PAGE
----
Functional analysis of a double-point mutation in the KCNJ2 gene identified in a family with Andersen-Tawil syndrome

Published:October 15, 2019DOI:https://doi.org/10.1016/j.jns.2019.116521

      Highlights

      • We experienced a family of Andersen-Tawil syndrome with two mutations in KCNJ2 gene.
      • Two missense mutations in the KCNJ2 gene are located on the same allele.
      • The electrophysiological study revealed that both mutations cause loss of function.

      Abstract

      Andersen-Tawil syndrome (ATS) is a skeletal muscle channelopathy with autosomal dominant inheritance resulting in periodic paralysis, arrhythmia characterized by QT prolongation, and dysmorphic features. The KCNJ2 gene has been identified as the causative gene of ATS. Herein, we reported 2 cases of a 21-year-old man and his mother, with episodic paralytic attacks and/or arrhythmia, which are characteristic of ATS. Both G144A, a reported ATS mutation, and V296F, a novel mutation, were identified in the KCNJ2 gene on the same allele from the proband and his mother, but not from his father. In the present study, we investigated the functional effect of these variants on the potassium channel Kir2.1 and the significance of the double mutation. G144A, V296F, and G144A-V296F mutant channels expressed in cultured cells revealed a loss-of-function effect of these mutations on Kir2.1. The K+ currents of G144A and G144A-V296F channels were more suppressed than that of V296F channel alone, whereas was no difference between G144A and G144A-V296F. To our knowledge, a double mutation in the KCNJ2 gene has not been reported previously. While either of 2 mutations potentially causes ATS, the G144A mutation might cause the dominant effect on the patients' clinical presentation.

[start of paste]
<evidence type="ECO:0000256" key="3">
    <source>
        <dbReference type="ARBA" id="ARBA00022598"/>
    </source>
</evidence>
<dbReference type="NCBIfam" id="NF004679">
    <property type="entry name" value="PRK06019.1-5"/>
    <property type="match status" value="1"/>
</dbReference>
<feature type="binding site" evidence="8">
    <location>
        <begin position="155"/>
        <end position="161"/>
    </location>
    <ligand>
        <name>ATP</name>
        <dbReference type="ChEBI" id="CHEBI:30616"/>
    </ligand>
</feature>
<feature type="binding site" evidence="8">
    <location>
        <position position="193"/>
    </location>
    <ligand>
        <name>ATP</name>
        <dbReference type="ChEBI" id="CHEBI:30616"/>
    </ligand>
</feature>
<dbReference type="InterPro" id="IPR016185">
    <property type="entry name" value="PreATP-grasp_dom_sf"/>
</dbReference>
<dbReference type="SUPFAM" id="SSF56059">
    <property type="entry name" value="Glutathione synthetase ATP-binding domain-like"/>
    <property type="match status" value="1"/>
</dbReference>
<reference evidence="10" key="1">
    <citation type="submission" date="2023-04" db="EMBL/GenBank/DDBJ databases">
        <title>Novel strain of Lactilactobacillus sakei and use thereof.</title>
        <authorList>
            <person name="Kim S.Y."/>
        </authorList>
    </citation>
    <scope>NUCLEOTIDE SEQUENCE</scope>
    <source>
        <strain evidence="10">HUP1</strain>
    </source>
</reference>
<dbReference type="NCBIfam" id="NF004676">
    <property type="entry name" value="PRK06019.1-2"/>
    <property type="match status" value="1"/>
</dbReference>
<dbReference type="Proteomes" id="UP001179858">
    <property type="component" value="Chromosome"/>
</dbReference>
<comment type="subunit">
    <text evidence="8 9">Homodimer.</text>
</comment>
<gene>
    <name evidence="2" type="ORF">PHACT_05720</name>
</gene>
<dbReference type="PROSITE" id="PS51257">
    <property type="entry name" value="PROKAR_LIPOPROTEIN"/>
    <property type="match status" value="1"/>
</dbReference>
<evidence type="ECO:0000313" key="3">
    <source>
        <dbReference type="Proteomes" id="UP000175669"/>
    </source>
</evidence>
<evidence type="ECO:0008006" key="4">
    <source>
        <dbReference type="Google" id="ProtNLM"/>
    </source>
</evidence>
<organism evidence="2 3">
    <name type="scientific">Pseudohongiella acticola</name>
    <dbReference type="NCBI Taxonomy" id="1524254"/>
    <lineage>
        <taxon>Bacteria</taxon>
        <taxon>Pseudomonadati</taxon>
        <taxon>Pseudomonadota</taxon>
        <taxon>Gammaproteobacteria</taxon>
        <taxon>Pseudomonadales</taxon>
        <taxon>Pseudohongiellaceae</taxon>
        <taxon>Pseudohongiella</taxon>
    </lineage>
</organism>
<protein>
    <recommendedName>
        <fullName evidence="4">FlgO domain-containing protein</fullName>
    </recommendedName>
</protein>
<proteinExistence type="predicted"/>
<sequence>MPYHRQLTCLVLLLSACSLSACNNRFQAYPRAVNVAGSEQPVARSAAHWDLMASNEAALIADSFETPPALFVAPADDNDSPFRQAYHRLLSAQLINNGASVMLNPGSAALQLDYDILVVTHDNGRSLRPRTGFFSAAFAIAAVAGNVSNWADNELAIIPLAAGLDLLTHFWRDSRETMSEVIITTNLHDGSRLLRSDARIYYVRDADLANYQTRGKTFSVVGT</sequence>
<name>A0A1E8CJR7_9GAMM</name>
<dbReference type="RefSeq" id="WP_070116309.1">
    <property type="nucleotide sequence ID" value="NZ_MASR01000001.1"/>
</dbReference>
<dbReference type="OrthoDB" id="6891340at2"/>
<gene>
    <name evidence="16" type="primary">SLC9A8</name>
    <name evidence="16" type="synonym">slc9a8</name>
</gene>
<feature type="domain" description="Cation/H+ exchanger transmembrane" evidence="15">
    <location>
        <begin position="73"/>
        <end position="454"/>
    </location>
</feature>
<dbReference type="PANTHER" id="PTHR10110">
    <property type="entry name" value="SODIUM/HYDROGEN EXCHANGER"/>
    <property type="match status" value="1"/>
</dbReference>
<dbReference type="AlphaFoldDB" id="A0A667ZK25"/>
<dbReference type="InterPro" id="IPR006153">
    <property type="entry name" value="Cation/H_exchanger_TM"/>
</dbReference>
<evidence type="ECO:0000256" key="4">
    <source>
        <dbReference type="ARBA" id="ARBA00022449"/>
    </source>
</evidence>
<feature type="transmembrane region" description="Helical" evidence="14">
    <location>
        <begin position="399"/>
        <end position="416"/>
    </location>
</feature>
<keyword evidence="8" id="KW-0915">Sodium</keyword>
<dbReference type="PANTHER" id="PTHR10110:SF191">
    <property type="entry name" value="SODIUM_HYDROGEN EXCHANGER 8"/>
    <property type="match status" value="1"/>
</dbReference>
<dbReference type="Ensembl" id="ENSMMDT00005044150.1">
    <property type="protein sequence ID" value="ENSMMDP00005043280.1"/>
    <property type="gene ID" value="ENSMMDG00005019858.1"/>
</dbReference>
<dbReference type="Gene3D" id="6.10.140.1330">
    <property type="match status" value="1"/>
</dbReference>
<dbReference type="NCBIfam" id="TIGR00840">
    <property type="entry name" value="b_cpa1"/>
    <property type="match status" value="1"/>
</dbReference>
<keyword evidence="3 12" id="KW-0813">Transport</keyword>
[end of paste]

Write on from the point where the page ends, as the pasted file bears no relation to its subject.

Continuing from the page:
Keywords

      Abbreviations:

      ATS (Andersen-Tawil syndrome), CMAP (compound muscle action potential), ECG (Electrocardiography)
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